• Attached is a photo of the last of the tile sheets. Sadly there are no markings of any kind on the back of the tile – not even a sku. I know I paid $10.99 for each sheet on sale from 15.99 regular price. There are 32 tiles per sheet (16 linear feet) — so less than half the cost of buying individual tiles.  Rona Home and Garden is one of our three big box home centers. Really there’s no real difference between Lowes, Rona, and Home Depot. Different stores but all basically the same size and format selling essentially the same stuff.

Thank you, Chris: Brilliant. If I had been able to buy liner tiles at this price back when, I would have for sure used them.

Other readers who have purchased affordable mosaic sheet tiles, so they can use the pieces in different ways:

CategoriesBathroom Tile
  1. Brad Thomas says:

    Well, I don’t usually gush over built in tubs but I have to hand it to you, this looks great!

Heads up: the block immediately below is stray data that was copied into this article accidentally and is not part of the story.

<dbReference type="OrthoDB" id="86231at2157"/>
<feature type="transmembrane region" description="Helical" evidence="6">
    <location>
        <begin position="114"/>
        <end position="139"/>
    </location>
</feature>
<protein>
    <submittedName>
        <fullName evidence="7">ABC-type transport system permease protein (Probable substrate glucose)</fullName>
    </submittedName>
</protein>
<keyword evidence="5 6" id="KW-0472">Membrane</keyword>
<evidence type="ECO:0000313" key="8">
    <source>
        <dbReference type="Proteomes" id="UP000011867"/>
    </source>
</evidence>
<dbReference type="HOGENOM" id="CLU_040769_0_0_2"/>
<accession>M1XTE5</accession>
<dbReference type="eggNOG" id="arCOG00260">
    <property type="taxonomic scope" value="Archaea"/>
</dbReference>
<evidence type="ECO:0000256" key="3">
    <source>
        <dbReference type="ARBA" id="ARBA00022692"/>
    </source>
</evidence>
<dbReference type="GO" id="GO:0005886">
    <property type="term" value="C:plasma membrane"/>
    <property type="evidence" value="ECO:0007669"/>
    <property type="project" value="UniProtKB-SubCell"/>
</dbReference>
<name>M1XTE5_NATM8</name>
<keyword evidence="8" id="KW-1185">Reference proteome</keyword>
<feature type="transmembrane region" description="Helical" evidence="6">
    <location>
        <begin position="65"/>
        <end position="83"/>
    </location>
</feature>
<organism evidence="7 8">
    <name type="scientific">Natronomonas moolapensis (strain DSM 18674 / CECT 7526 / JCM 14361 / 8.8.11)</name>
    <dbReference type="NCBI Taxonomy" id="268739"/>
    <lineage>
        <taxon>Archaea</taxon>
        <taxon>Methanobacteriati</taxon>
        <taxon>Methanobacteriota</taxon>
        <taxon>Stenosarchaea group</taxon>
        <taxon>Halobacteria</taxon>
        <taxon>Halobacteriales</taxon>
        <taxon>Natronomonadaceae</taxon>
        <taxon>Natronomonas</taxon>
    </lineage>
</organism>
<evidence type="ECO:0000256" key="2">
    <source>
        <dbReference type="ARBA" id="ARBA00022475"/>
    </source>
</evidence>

I think the colors, tile choice, and materials used, all work together to create the visual magic often absent from this type of bathroom remodel- well done.

    Brad Thomas

  2. Barb23 says:

    I think this is a wonderful way to save money, and to provide a few more options, perhaps. I checked around a bit, here’s the results.

    Possible sources: Ceramic – American Olean Avenue One, comes in 10 different colors, 1/2″ x 6″ mosaic, or Cisa Ceramiche Modula 13×13 – limited greige colors, Daltile random linear brick joint porcelain.

    Many others, but many are multi-colored, which might be pretty, too.

    Above sources found at South Cypress website, in Mobile Alabama, I think; within first 30 pages of “mosaics”.

    Good luck.

  3. JamieAbe says: